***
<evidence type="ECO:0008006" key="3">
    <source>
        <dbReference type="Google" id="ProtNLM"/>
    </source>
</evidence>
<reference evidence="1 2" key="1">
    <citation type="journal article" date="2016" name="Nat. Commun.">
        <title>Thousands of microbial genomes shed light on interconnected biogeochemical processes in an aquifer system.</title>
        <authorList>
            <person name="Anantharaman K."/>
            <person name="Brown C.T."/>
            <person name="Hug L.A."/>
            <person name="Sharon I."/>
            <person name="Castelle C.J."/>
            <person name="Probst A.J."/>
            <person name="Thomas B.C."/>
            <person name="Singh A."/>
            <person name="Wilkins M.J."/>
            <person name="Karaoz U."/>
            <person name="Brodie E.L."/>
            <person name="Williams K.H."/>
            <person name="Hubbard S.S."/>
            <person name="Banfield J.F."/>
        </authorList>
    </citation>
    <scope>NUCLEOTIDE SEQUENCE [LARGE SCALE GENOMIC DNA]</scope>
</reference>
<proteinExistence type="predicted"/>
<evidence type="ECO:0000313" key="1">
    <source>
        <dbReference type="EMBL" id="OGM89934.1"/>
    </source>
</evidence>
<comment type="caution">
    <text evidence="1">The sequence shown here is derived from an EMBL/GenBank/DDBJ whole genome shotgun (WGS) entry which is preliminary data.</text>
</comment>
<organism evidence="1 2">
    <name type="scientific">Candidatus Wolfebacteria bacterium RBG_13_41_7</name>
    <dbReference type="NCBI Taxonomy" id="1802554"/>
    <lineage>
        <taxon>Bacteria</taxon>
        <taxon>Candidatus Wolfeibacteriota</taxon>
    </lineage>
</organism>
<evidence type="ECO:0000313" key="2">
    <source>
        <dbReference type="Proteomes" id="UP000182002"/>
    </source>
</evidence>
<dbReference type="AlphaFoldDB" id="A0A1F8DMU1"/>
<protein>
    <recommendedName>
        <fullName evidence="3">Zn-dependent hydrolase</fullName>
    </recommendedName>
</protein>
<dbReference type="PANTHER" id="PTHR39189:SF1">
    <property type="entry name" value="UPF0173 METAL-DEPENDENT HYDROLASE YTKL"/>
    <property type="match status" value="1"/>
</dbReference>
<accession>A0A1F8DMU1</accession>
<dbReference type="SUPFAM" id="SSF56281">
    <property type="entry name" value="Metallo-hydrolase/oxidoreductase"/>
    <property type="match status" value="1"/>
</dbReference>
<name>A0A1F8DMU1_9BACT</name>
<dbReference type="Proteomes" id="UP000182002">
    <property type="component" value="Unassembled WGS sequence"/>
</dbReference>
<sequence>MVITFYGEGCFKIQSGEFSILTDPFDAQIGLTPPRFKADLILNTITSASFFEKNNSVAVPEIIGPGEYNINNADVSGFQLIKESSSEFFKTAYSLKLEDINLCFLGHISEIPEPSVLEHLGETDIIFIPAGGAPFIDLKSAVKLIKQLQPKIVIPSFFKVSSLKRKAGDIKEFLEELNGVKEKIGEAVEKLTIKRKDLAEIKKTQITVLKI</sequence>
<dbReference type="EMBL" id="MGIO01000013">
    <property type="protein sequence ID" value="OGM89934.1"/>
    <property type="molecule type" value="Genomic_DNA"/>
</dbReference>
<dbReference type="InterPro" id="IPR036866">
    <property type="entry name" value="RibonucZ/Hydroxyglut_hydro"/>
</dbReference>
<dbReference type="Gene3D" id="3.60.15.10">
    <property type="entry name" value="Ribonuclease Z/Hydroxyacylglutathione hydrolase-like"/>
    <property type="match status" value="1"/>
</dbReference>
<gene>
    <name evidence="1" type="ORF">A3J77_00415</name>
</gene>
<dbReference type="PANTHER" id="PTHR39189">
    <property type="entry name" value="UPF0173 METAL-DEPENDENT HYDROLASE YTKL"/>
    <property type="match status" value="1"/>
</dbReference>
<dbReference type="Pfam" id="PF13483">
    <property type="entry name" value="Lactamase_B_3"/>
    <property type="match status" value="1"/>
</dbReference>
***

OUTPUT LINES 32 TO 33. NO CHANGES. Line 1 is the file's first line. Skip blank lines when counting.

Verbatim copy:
    </source>
</evidence>